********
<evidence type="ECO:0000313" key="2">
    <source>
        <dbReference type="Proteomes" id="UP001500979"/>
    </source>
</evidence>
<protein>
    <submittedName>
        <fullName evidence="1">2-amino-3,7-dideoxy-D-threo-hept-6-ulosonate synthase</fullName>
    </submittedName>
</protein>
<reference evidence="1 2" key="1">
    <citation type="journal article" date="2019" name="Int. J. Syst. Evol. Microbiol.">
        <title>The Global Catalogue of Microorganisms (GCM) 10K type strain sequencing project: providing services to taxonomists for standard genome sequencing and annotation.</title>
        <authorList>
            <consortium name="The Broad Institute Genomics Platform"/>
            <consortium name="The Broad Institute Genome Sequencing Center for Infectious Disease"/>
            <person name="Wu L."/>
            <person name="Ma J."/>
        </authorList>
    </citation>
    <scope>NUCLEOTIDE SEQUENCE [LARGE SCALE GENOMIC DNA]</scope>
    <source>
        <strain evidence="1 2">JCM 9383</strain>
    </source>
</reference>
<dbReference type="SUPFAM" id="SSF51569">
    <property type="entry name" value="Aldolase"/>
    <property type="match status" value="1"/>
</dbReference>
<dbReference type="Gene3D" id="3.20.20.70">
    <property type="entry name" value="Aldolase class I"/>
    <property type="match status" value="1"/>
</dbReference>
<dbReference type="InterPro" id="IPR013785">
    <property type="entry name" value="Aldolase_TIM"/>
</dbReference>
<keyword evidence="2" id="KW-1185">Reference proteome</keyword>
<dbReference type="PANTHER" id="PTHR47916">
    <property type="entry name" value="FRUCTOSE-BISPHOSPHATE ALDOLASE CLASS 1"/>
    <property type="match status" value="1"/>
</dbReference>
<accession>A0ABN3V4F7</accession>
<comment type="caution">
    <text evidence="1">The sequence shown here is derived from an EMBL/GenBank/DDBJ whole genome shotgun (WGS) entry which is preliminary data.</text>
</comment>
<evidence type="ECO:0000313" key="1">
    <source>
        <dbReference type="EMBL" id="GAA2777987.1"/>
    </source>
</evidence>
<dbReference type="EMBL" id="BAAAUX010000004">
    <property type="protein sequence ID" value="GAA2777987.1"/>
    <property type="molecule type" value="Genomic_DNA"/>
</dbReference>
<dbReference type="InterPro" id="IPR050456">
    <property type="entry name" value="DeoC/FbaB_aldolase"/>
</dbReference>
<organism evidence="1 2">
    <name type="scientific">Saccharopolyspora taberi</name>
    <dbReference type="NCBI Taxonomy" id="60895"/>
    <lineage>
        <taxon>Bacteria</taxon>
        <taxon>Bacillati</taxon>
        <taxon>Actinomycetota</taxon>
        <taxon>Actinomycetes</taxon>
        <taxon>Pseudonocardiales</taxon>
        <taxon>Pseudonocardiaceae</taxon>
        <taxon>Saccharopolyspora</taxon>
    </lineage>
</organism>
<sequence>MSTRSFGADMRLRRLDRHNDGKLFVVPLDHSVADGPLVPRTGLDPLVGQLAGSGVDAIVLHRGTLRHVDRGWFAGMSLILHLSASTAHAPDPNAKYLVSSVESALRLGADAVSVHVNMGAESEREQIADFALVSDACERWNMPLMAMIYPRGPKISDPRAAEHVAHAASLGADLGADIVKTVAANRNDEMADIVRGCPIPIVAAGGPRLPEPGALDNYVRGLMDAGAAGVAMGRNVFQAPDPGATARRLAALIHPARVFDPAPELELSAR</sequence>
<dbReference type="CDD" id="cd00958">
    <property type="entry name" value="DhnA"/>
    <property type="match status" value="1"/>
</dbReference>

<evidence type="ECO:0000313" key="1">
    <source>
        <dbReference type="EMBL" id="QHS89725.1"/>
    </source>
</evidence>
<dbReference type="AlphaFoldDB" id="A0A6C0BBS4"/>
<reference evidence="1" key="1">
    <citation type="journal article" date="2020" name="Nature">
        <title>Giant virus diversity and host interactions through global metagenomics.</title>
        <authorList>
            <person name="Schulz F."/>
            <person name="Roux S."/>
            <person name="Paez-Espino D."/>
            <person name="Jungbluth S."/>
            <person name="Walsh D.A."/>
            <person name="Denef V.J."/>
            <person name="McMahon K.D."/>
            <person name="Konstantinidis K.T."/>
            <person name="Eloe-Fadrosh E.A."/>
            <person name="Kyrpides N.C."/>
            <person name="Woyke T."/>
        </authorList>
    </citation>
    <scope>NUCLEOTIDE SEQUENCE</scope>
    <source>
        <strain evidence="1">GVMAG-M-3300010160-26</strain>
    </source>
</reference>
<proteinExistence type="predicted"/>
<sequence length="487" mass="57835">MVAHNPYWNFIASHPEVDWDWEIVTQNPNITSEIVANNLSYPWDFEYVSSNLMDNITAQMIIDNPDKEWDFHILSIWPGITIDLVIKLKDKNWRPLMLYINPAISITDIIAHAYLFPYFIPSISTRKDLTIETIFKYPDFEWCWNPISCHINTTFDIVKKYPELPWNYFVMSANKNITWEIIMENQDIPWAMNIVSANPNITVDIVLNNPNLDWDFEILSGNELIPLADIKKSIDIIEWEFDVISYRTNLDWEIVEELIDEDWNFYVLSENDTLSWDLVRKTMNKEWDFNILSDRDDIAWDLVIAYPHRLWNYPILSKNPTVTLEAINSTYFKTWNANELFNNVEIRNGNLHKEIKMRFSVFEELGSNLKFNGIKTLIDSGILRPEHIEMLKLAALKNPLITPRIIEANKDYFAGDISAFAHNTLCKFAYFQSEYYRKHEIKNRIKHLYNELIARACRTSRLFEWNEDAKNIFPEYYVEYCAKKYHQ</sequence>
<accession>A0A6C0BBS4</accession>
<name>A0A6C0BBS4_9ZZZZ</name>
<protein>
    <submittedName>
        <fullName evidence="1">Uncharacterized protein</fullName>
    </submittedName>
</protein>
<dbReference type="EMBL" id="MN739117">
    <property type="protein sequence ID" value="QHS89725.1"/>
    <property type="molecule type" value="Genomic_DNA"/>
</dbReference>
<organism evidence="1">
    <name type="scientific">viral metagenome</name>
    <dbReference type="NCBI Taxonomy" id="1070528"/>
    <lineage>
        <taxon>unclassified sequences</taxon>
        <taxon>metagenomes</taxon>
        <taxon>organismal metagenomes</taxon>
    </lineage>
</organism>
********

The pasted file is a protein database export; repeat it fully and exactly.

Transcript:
<evidence type="ECO:0000313" key="2">
    <source>
        <dbReference type="Proteomes" id="UP001500979"/>
    </source>
</evidence>
<protein>
    <submittedName>
        <fullName evidence="1">2-amino-3,7-dideoxy-D-threo-hept-6-ulosonate synthase</fullName>
    </submittedName>
</protein>
<reference evidence="1 2" key="1">
    <citation type="journal article" date="2019" name="Int. J. Syst. Evol. Microbiol.">
        <title>The Global Catalogue of Microorganisms (GCM) 10K type strain sequencing project: providing services to taxonomists for standard genome sequencing and annotation.</title>
        <authorList>
            <consortium name="The Broad Institute Genomics Platform"/>
            <consortium name="The Broad Institute Genome Sequencing Center for Infectious Disease"/>
            <person name="Wu L."/>
            <person name="Ma J."/>
        </authorList>
    </citation>
    <scope>NUCLEOTIDE SEQUENCE [LARGE SCALE GENOMIC DNA]</scope>
    <source>
        <strain evidence="1 2">JCM 9383</strain>
    </source>
</reference>
<dbReference type="SUPFAM" id="SSF51569">
    <property type="entry name" value="Aldolase"/>
    <property type="match status" value="1"/>
</dbReference>
<dbReference type="Gene3D" id="3.20.20.70">
    <property type="entry name" value="Aldolase class I"/>
    <property type="match status" value="1"/>
</dbReference>
<dbReference type="InterPro" id="IPR013785">
    <property type="entry name" value="Aldolase_TIM"/>
</dbReference>
<keyword evidence="2" id="KW-1185">Reference proteome</keyword>
<dbReference type="PANTHER" id="PTHR47916">
    <property type="entry name" value="FRUCTOSE-BISPHOSPHATE ALDOLASE CLASS 1"/>
    <property type="match status" value="1"/>
</dbReference>
<accession>A0ABN3V4F7</accession>
<comment type="caution">
    <text evidence="1">The sequence shown here is derived from an EMBL/GenBank/DDBJ whole genome shotgun (WGS) entry which is preliminary data.</text>
</comment>
<evidence type="ECO:0000313" key="1">
    <source>
        <dbReference type="EMBL" id="GAA2777987.1"/>
    </source>
</evidence>
<dbReference type="EMBL" id="BAAAUX010000004">
    <property type="protein sequence ID" value="GAA2777987.1"/>
    <property type="molecule type" value="Genomic_DNA"/>
</dbReference>
<dbReference type="InterPro" id="IPR050456">
    <property type="entry name" value="DeoC/FbaB_aldolase"/>
</dbReference>
<organism evidence="1 2">
    <name type="scientific">Saccharopolyspora taberi</name>
    <dbReference type="NCBI Taxonomy" id="60895"/>
    <lineage>
        <taxon>Bacteria</taxon>
        <taxon>Bacillati</taxon>
        <taxon>Actinomycetota</taxon>
        <taxon>Actinomycetes</taxon>
        <taxon>Pseudonocardiales</taxon>
        <taxon>Pseudonocardiaceae</taxon>
        <taxon>Saccharopolyspora</taxon>
    </lineage>
</organism>
<sequence>MSTRSFGADMRLRRLDRHNDGKLFVVPLDHSVADGPLVPRTGLDPLVGQLAGSGVDAIVLHRGTLRHVDRGWFAGMSLILHLSASTAHAPDPNAKYLVSSVESALRLGADAVSVHVNMGAESEREQIADFALVSDACERWNMPLMAMIYPRGPKISDPRAAEHVAHAASLGADLGADIVKTVAANRNDEMADIVRGCPIPIVAAGGPRLPEPGALDNYVRGLMDAGAAGVAMGRNVFQAPDPGATARRLAALIHPARVFDPAPELELSAR</sequence>
<dbReference type="CDD" id="cd00958">
    <property type="entry name" value="DhnA"/>
    <property type="match status" value="1"/>
</dbReference>

<evidence type="ECO:0000313" key="1">
    <source>
        <dbReference type="EMBL" id="QHS89725.1"/>
    </source>
</evidence>
<dbReference type="AlphaFoldDB" id="A0A6C0BBS4"/>
<reference evidence="1" key="1">
    <citation type="journal article" date="2020" name="Nature">
        <title>Giant virus diversity and host interactions through global metagenomics.</title>
        <authorList>
            <person name="Schulz F."/>
            <person name="Roux S."/>
            <person name="Paez-Espino D."/>
            <person name="Jungbluth S."/>
            <person name="Walsh D.A."/>
            <person name="Denef V.J."/>
            <person name="McMahon K.D."/>
            <person name="Konstantinidis K.T."/>
            <person name="Eloe-Fadrosh E.A."/>
            <person name="Kyrpides N.C."/>
            <person name="Woyke T."/>
        </authorList>
    </citation>
    <scope>NUCLEOTIDE SEQUENCE</scope>
    <source>
        <strain evidence="1">GVMAG-M-3300010160-26</strain>
    </source>
</reference>
<proteinExistence type="predicted"/>
<sequence length="487" mass="57835">MVAHNPYWNFIASHPEVDWDWEIVTQNPNITSEIVANNLSYPWDFEYVSSNLMDNITAQMIIDNPDKEWDFHILSIWPGITIDLVIKLKDKNWRPLMLYINPAISITDIIAHAYLFPYFIPSISTRKDLTIETIFKYPDFEWCWNPISCHINTTFDIVKKYPELPWNYFVMSANKNITWEIIMENQDIPWAMNIVSANPNITVDIVLNNPNLDWDFEILSGNELIPLADIKKSIDIIEWEFDVISYRTNLDWEIVEELIDEDWNFYVLSENDTLSWDLVRKTMNKEWDFNILSDRDDIAWDLVIAYPHRLWNYPILSKNPTVTLEAINSTYFKTWNANELFNNVEIRNGNLHKEIKMRFSVFEELGSNLKFNGIKTLIDSGILRPEHIEMLKLAALKNPLITPRIIEANKDYFAGDISAFAHNTLCKFAYFQSEYYRKHEIKNRIKHLYNELIARACRTSRLFEWNEDAKNIFPEYYVEYCAKKYHQ</sequence>
<accession>A0A6C0BBS4</accession>
<name>A0A6C0BBS4_9ZZZZ</name>
<protein>
    <submittedName>
        <fullName evidence="1">Uncharacterized protein</fullName>
    </submittedName>
</protein>
<dbReference type="EMBL" id="MN739117">
    <property type="protein sequence ID" value="QHS89725.1"/>
    <property type="molecule type" value="Genomic_DNA"/>
</dbReference>
<organism evidence="1">
    <name type="scientific">viral metagenome</name>
    <dbReference type="NCBI Taxonomy" id="1070528"/>
    <lineage>
        <taxon>unclassified sequences</taxon>
        <taxon>metagenomes</taxon>
        <taxon>organismal metagenomes</taxon>
    </lineage>
</organism>